The court also found that the defendant knew of her friends’ defamatory comments. Although she had control of her Facebook page, she did not delete either those comments or her original posts. The court commented that the nature of Facebook created a reasonable expectation of further defamatory statements being made.

The court acknowledged the severity of allegations of this type to a teacher’s reputation, and noted that the impact would likely continue into the future.

In the end, the plaintiff was awarded $50,000 in damages. Partly to discourage reckless online behavior, a further $15,000 was awarded as punitive damages.

The moral of this story? Before “venting” on social media, take a few deep breaths, and consider whether doing so may not be such a great idea after all.

The content of this article is intended to provide very general thoughts and general information, not to provide legal advice. Specialist advice from a qualified legal professional should be sought about your specific circumstances.

If you would like to reach us, we may be reached through our website, at www.inspirelaw.ca.

To report a typo, email:
newstips@kelownacapnews.com
.


@KelownaCapNews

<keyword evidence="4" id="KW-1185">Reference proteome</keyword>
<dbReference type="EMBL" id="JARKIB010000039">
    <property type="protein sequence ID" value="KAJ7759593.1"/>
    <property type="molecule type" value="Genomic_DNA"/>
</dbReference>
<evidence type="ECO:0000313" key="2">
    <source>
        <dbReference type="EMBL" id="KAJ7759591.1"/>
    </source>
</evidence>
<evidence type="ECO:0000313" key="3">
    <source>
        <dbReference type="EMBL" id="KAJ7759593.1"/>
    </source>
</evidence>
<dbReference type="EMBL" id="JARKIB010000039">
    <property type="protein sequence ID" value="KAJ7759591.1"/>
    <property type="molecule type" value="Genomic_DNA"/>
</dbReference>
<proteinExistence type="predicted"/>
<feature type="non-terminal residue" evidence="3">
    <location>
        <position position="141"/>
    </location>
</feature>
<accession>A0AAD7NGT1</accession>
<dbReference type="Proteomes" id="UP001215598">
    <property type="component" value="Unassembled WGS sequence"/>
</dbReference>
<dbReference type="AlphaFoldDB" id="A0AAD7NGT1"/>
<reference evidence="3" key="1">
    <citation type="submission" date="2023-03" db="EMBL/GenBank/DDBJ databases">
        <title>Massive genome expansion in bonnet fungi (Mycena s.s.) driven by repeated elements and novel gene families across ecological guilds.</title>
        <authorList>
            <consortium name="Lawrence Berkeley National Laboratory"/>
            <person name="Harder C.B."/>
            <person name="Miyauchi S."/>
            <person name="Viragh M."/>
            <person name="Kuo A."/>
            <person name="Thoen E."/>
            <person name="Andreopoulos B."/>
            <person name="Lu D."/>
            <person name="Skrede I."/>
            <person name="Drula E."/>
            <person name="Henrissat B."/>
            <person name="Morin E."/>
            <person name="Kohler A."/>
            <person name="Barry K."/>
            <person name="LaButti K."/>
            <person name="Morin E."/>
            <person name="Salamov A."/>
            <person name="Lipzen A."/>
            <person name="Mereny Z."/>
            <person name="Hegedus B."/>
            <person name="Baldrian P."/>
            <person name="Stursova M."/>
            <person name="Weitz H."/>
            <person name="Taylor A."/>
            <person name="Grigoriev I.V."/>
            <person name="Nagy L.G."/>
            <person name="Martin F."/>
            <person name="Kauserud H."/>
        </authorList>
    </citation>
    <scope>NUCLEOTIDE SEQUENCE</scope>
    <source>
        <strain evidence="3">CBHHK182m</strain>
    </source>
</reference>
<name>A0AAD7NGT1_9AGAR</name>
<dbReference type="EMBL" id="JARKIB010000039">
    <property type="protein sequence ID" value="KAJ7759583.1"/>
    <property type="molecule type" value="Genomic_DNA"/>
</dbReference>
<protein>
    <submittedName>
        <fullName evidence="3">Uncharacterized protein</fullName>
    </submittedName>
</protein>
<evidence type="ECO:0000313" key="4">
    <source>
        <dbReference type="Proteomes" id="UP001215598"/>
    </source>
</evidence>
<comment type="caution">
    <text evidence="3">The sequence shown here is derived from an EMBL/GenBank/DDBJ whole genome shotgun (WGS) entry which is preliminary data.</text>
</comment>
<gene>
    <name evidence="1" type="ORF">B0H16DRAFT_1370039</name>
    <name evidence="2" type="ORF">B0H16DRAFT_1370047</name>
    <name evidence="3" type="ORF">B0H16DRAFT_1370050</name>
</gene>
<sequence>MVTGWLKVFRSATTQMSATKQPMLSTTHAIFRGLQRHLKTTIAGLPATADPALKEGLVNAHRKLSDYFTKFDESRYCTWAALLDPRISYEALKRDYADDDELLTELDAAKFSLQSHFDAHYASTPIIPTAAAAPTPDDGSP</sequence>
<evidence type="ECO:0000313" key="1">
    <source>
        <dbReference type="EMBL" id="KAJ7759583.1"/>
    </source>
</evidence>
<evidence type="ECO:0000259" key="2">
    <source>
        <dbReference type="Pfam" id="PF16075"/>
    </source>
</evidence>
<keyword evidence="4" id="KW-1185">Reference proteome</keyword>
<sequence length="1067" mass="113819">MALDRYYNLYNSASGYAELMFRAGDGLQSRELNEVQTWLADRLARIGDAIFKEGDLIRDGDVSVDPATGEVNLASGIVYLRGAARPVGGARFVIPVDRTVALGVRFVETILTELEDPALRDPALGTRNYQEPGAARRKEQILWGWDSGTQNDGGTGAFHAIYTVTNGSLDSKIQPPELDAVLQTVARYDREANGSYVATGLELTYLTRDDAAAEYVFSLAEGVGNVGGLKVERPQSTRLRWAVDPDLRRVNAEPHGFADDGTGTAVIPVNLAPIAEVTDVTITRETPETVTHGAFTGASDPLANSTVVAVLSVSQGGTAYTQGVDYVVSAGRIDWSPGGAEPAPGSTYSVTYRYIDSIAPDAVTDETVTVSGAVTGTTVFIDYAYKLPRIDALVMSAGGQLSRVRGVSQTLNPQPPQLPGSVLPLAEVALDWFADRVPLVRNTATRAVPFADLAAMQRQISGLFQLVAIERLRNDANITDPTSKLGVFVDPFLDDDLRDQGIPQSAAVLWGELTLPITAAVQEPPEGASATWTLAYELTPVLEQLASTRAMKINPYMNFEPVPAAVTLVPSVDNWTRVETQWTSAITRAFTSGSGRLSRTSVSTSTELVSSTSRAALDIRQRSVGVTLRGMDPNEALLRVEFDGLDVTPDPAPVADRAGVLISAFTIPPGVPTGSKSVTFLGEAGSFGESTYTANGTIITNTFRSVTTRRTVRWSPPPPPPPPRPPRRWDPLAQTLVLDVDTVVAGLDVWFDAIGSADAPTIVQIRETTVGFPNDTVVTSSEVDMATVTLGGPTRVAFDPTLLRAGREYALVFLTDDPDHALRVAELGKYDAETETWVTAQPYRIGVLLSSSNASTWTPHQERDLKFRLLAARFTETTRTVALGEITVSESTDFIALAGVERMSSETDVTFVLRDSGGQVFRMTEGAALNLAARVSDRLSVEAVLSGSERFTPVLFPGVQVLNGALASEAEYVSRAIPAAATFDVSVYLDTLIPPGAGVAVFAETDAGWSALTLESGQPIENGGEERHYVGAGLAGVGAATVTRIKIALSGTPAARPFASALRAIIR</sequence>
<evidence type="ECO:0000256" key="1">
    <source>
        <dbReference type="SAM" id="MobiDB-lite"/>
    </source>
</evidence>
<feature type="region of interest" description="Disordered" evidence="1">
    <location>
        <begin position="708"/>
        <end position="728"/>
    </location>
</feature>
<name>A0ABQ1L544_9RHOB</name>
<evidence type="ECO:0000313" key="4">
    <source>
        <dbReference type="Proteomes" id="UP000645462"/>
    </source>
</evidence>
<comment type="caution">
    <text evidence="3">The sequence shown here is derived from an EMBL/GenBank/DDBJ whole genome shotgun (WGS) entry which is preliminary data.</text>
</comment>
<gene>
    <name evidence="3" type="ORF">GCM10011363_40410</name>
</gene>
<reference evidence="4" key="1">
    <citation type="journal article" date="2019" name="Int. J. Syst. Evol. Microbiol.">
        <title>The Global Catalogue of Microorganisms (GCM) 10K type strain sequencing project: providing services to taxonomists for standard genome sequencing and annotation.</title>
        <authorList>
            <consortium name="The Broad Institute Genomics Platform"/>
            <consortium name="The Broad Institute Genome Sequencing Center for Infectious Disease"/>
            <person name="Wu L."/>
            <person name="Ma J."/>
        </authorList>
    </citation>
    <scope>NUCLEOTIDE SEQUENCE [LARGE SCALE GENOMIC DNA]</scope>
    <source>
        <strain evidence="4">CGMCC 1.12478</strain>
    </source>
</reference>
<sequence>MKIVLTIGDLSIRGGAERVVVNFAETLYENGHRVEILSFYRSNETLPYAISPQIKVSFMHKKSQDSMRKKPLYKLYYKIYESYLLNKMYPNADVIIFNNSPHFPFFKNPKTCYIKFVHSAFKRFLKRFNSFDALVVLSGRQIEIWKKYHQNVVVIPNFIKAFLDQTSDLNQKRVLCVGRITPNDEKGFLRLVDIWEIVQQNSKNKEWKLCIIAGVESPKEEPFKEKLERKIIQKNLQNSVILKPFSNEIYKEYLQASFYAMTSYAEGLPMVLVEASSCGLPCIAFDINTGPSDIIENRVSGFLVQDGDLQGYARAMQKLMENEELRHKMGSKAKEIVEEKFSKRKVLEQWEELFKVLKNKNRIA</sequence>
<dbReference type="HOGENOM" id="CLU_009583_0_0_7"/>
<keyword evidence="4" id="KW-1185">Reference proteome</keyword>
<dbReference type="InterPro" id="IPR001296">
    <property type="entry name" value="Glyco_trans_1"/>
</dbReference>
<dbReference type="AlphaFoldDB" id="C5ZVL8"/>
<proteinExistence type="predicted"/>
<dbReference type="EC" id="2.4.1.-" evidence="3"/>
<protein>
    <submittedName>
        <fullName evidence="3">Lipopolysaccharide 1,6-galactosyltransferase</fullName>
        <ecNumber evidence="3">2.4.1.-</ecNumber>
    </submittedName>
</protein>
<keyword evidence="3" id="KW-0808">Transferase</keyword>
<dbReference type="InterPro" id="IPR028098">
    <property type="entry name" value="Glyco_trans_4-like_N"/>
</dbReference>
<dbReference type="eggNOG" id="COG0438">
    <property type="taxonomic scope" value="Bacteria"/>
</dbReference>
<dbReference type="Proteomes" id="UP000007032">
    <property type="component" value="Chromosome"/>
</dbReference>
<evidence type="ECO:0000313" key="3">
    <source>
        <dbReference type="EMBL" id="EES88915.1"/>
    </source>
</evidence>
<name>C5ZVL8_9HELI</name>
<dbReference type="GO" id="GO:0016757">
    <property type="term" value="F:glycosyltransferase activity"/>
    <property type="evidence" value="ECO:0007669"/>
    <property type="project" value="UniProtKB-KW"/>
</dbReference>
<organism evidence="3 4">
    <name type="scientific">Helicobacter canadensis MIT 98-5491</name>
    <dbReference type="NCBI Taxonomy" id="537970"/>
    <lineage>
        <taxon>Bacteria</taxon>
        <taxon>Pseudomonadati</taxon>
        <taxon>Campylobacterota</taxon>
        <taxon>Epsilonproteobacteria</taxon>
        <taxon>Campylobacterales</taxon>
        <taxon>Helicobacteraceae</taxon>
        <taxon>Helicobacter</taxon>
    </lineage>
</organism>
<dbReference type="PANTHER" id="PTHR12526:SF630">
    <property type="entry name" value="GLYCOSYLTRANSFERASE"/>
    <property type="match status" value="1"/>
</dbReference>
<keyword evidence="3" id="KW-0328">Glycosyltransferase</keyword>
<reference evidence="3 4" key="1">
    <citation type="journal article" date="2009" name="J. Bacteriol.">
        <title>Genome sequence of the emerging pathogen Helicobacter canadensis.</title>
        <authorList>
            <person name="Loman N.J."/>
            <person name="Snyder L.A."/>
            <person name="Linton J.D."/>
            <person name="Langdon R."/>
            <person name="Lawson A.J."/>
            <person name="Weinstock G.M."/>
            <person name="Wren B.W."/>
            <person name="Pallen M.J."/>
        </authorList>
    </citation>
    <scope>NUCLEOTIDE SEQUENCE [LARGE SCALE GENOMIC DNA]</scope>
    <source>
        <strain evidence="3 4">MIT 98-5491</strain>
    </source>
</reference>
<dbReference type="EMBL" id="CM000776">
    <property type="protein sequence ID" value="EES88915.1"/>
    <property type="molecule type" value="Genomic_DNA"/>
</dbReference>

newstips@kelownacapnews.com

Like us on Facebook and follow us on Twitter.

Columnist

Get local stories you won't find anywhere else right to your inbox.
Sign up here

Just Posted

Cougar caught on camera in Lake Country

A Lake Country resident caught a cougar prowling near their home

Dry March causes modest increases to Okanagan snowpack

The Okanagan region increased from 115 per cent of normal snowpack to 116 per cent

Rockets’ Pavel Novak cracks central scouting list for upcoming NHL draft

Novak is ranked No. 85 on NHL Central Scouting’s final ranking of North American skaters

YMCA Okanagan offers care for children of essential service workers

Priority will be given to children aged 5 to 12 years old

Kelowna Rotary Club donates $50,000 for youth treatment program

The donation will support The Bridge’s Okanagan youth Recovery House project

UPDATE: Canadians awake to extra COVID-19 emergency benefit money, feds clarify changes

The CRA and federal officials are working to clarify the confusion around payments

Smiles, honks and waves as teachers stage parade for their students

Classrooms are closed, but kids and teachers manage to connect

B.C. sorting medical equipment sales, donation offers for COVID-19

Supply hub has call out for masks, gowns, coronavirus swabs

Summerland winery sold for $5.2 million

Property overlooking Okanagan Lake was on the market 160 days

B.C. records five more deaths due to COVID-19, 45 new cases

A total of 838 people have recovered from the virus

COVID-19: B.C. students describe life during pandemic

Most teens wonder what the future will be like after COVID-19

Easter Bunny added to B.C.’s list of essential workers

Premier John Horgan authorizes bunny to spread “eggs-ellent cheer” throughout province

Travellers returning to B.C. must have self-isolation plan or face quarantine: Horgan

Premier John Horgan says forms must be filled out by travellers

Most Read